×
Get Full Access to Contemporary Mathematics - 6 Edition - Chapter 11 - Problem 36
Get Full Access to Contemporary Mathematics - 6 Edition - Chapter 11 - Problem 36

×

What is the compound amount and compound interest of a $73,000 investment earning 2.9% ISBN: 9780538481267 378 Solution for problem 36 Chapter 11 Contemporary Mathematics | 6th Edition • Textbook Solutions • 2901 Step-by-step solutions solved by professors and subject experts • Get 24/7 help from StudySoup virtual teaching assistants Contemporary Mathematics | 6th Edition 4 5 1 261 Reviews 27 3 Problem 36 What is the compound amount and compound interest of a$73,000 investment earning 2.9% interest compounded semiannually for 4 years? Round to the nearest whole dollar.

Step-by-Step Solution:
Step 1 of 3

STAT 110: Notes for Week of 11/1/16  Chapter 14 o This chapter will deal with bivariate data: data that has two variables in it. o Bivariate data can be comprised of two quantitative variables, a categorical and a quantitative variable, or two categorical variables. o Scatterplot: a graph that shows the correlation between two quantitative variables. o In a scatterplot, there is usually one explanatory variable (plotted on the x axis) and one response variable (plotted on the y axis) – but not always.  A scatterplot can be graphed as long as there are two quantitative variables. o Look for the overall pattern in a scatterplot; this is defined by the direction (positive or negative slope/graph slopes upwards or graph slopes downwards, looking left to right), form (straight, curved, or scattered), and strength (strong, moderate or weak adherence to the form and direction). o Also note any deviations (changes in the pattern) and outliers (single point that deviates from the pattern) from the pattern. o Correlation (r): tells the strength and direction of the correlation between two quantitative variables. o Positive r = positive slope. o Negative r = negative slope. o r is always between -1 and 1. o r only measures linear relationships, not curved or scattered relationships. o r is stronger as it gets closer to -1 or 1; r is w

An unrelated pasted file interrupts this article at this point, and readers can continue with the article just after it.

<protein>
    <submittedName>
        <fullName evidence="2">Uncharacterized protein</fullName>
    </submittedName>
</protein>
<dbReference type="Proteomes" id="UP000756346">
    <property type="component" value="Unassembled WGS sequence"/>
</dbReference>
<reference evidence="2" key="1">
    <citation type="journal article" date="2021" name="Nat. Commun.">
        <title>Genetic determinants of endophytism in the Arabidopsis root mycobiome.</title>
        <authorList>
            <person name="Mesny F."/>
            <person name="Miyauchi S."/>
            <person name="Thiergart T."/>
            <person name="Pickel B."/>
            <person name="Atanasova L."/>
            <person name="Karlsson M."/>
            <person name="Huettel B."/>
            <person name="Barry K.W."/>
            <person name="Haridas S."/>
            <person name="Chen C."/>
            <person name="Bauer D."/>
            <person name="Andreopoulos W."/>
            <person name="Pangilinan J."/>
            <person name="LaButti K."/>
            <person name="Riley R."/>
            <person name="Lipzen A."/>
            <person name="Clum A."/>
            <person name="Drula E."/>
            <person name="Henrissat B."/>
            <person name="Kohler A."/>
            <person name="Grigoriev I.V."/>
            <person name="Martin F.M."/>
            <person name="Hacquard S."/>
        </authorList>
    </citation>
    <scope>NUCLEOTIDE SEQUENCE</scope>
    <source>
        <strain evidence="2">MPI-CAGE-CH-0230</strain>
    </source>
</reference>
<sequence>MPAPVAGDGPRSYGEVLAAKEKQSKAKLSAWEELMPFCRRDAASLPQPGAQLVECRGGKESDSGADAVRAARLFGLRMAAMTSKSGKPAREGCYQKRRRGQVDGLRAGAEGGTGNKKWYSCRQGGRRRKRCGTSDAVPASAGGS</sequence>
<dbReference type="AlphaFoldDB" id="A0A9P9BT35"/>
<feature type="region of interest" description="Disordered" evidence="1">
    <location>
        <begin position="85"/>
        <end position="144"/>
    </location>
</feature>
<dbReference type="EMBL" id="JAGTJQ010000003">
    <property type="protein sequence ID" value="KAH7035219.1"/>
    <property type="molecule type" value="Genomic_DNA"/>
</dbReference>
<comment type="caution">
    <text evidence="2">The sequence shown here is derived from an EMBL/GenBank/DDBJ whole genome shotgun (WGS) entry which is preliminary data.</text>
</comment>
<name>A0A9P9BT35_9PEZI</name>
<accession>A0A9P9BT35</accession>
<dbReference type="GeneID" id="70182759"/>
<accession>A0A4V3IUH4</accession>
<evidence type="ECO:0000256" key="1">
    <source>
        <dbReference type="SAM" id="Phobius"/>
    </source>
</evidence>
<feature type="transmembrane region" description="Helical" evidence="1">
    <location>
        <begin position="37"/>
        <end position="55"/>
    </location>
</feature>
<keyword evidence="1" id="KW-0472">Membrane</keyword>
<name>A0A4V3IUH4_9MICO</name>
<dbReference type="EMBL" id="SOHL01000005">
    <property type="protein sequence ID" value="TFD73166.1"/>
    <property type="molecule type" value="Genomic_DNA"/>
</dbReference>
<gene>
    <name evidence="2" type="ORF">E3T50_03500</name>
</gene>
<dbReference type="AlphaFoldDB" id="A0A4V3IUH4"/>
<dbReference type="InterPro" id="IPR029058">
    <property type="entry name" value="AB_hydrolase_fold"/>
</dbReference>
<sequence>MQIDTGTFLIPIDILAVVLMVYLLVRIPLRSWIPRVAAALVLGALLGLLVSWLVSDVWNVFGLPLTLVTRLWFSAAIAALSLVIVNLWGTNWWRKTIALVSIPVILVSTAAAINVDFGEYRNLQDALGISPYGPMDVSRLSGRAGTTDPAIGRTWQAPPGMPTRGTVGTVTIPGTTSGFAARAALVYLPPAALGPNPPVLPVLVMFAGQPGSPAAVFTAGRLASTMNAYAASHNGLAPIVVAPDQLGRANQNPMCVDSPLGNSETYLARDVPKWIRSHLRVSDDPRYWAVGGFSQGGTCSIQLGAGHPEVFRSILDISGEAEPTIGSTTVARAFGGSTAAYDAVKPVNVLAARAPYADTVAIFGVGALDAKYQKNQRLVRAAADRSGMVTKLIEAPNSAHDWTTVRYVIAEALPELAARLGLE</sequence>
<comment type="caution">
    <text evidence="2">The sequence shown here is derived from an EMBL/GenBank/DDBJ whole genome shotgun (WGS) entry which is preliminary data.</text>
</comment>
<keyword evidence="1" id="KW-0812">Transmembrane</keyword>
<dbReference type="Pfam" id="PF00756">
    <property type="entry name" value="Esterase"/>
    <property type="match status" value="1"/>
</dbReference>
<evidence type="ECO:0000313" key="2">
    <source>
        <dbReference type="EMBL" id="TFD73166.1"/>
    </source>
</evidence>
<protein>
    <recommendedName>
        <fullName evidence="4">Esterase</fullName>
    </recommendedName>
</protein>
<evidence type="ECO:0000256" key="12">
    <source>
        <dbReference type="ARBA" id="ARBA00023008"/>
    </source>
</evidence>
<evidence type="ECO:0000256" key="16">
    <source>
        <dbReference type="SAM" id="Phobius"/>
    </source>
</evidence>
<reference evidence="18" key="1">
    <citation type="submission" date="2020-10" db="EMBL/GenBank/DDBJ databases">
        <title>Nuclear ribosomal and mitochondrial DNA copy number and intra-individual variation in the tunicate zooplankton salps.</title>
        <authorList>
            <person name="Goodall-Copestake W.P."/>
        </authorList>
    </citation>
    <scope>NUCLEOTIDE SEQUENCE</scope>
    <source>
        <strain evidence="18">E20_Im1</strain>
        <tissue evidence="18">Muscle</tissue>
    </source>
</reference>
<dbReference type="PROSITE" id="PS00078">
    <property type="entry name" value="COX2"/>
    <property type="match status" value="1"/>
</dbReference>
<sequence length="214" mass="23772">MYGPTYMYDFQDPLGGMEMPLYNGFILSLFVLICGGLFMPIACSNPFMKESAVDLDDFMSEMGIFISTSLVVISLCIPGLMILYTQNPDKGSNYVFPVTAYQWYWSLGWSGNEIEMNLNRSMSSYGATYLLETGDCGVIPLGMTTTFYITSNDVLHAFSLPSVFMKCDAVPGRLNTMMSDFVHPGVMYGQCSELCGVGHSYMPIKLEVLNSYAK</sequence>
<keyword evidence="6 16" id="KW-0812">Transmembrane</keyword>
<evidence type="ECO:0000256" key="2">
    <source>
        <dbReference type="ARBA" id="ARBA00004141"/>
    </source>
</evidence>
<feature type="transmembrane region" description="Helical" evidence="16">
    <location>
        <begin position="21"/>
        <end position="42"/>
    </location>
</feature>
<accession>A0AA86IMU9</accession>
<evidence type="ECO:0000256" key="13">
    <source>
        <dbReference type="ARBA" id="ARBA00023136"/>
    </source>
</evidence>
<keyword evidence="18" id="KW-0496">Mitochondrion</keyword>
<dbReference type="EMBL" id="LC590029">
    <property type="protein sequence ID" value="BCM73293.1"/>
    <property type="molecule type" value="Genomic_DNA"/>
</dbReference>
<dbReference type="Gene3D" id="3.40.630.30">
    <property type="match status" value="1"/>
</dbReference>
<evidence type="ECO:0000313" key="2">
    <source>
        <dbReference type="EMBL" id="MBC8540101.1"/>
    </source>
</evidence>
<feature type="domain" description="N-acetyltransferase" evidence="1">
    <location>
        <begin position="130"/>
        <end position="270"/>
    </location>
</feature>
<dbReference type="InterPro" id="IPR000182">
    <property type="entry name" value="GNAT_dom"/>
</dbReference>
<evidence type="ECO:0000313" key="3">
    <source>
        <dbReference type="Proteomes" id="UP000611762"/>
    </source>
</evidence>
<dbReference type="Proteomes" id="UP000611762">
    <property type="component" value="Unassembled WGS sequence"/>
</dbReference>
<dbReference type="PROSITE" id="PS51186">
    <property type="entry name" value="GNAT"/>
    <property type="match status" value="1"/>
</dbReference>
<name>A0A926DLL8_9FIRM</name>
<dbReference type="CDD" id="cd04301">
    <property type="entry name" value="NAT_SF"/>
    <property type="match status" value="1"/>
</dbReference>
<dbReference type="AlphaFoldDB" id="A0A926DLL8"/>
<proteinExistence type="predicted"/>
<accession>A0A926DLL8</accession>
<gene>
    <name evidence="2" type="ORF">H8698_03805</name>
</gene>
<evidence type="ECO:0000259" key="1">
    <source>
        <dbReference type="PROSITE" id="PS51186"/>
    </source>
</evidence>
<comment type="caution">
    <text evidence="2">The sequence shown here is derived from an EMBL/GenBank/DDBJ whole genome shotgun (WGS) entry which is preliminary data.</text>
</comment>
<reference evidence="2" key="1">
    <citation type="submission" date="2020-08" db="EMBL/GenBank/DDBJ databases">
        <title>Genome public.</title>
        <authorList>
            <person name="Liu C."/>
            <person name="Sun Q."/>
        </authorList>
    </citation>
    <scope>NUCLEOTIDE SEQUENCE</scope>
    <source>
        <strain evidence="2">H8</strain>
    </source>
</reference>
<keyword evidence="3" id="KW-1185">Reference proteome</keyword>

Step 2 of 3

Step 3 of 3